“We must act innocent if we are caught, but the most important thing is to keep the others’ names a secret,” Brother Stefan said.

“And if you happen to witness a Brother taken, do not show any remorse. Show no sign of recognition, and above all do not get involved in any way,” Brother Zigor said. 

“Because that is how they catch you. They act like they don’t notice when you react to the arrest, but in reality they do,” Alek said. 

The others nodded. 

“As sad as it is to think about it, one, or maybe more of us, will be arrested eventually. It is good that we have talked these things out,” Brother Zigor said. 

“We must break now,” Brother Stefan said. They went out in three minute intervals to keep the secret police off their trail. Alek was the last one to leave. 

“Do you really think some of us will eventually be arrested?” Alek asked his brother.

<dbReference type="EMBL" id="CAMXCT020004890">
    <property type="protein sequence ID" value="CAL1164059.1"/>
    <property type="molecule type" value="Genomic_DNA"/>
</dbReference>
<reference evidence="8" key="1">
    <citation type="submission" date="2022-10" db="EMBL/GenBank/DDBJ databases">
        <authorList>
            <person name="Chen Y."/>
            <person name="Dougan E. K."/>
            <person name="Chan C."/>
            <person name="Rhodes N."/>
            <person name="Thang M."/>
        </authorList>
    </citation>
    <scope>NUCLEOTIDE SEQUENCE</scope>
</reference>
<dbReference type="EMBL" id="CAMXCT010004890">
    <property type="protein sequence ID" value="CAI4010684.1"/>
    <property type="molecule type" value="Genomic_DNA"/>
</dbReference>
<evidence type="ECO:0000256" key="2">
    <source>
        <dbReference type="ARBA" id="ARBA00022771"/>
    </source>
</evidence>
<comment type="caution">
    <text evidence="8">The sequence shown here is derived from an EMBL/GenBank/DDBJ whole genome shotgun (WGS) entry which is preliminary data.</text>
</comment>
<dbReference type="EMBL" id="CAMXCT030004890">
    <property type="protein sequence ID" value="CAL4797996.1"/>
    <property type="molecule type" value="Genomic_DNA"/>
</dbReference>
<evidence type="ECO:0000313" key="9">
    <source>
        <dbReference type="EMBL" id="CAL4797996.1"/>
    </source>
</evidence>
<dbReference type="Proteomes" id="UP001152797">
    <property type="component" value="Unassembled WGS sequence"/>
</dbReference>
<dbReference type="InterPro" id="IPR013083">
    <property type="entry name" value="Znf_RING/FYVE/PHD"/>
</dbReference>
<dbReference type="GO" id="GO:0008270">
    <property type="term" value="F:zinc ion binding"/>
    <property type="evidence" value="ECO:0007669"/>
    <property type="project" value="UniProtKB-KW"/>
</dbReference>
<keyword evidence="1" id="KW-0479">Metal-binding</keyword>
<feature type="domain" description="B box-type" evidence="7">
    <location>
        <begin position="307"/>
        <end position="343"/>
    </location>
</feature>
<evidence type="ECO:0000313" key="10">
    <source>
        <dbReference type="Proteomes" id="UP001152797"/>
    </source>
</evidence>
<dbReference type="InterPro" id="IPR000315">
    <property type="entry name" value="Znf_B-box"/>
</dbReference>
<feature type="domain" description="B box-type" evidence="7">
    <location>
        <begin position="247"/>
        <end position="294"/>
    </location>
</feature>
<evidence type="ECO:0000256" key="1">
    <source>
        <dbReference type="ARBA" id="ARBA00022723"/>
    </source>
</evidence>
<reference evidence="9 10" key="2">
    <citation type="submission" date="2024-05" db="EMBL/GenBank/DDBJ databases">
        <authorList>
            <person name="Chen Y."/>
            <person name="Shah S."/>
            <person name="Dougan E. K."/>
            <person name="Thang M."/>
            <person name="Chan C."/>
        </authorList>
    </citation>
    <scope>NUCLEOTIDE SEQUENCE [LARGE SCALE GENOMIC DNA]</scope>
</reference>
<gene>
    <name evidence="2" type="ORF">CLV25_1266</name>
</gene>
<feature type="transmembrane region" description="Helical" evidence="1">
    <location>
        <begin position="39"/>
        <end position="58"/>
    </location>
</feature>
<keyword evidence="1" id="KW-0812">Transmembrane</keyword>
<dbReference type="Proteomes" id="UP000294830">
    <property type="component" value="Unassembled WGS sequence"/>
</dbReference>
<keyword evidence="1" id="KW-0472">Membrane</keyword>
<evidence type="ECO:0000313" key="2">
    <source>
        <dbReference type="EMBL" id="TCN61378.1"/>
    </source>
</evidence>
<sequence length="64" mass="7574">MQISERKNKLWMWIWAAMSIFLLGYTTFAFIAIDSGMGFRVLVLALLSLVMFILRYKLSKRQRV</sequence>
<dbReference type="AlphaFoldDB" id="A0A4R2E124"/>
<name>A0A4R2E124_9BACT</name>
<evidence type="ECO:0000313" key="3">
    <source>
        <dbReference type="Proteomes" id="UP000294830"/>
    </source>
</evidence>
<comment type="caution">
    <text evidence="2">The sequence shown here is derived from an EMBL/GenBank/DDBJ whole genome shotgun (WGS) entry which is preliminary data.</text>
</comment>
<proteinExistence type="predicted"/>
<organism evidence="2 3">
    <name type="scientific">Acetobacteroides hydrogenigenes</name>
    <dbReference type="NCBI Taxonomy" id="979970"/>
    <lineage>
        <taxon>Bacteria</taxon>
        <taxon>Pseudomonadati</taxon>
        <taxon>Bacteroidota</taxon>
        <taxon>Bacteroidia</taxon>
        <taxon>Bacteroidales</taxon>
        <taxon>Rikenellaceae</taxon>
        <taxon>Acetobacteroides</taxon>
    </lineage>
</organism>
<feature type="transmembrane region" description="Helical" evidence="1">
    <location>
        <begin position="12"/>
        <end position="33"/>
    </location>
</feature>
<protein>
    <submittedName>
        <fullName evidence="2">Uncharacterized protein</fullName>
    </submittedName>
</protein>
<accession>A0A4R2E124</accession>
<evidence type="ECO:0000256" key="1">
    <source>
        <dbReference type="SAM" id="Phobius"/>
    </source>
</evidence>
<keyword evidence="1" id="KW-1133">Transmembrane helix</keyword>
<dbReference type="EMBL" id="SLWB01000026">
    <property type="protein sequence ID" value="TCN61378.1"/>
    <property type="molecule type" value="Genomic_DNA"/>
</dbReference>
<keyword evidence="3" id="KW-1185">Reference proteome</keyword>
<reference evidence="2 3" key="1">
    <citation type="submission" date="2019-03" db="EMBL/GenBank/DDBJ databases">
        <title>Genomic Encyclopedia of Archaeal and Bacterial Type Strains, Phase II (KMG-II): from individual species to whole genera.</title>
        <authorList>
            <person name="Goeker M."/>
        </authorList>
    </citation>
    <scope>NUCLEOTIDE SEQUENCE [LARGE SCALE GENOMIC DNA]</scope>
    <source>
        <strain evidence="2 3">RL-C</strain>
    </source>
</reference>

“It is very possible. Very few church leaders live their whole career without being taken by the secret police. We just have to remember the plan. No recognition, no remorse, no getting involved,” Fyodor said. 

“Easier said than done,” Alek said. 

“It is for the good of the rest of the congregation and the church leaders,” Fyodor said. “Remember that. No matter how hard it is, we must think of the good of the others.”

Alek nodded, said goodbye, and slipped out the back door. His mind was spinning as he began walking down the street, taking a different route this time. What if someone in their church was taken? Would they be able to keep the secret, or would they confess and put others in danger? And what about the leaders? What if he was caught? Would he be able to withstand the torture? Would he remain faithful to the Lord? What if another leader was caught? What would he do?